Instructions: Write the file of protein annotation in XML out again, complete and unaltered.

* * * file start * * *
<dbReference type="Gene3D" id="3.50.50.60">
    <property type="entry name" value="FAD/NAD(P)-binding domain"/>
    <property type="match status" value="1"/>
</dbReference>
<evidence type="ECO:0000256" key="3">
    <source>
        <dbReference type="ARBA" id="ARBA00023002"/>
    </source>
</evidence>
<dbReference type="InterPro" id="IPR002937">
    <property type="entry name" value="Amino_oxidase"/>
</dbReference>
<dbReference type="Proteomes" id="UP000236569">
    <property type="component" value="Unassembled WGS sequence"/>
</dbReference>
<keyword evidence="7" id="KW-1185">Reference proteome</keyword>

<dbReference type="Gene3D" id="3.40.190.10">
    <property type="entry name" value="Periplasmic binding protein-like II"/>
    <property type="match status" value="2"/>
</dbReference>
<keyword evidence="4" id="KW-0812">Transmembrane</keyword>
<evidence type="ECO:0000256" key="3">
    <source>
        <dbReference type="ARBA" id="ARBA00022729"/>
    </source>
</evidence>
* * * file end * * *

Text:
<dbReference type="Gene3D" id="3.50.50.60">
    <property type="entry name" value="FAD/NAD(P)-binding domain"/>
    <property type="match status" value="1"/>
</dbReference>
<evidence type="ECO:0000256" key="3">
    <source>
        <dbReference type="ARBA" id="ARBA00023002"/>
    </source>
</evidence>
<dbReference type="InterPro" id="IPR002937">
    <property type="entry name" value="Amino_oxidase"/>
</dbReference>
<dbReference type="Proteomes" id="UP000236569">
    <property type="component" value="Unassembled WGS sequence"/>
</dbReference>
<keyword evidence="7" id="KW-1185">Reference proteome</keyword>

<dbReference type="Gene3D" id="3.40.190.10">
    <property type="entry name" value="Periplasmic binding protein-like II"/>
    <property type="match status" value="2"/>
</dbReference>
<keyword evidence="4" id="KW-0812">Transmembrane</keyword>
<evidence type="ECO:0000256" key="3">
    <source>
        <dbReference type="ARBA" id="ARBA00022729"/>
    </source>
</evidence>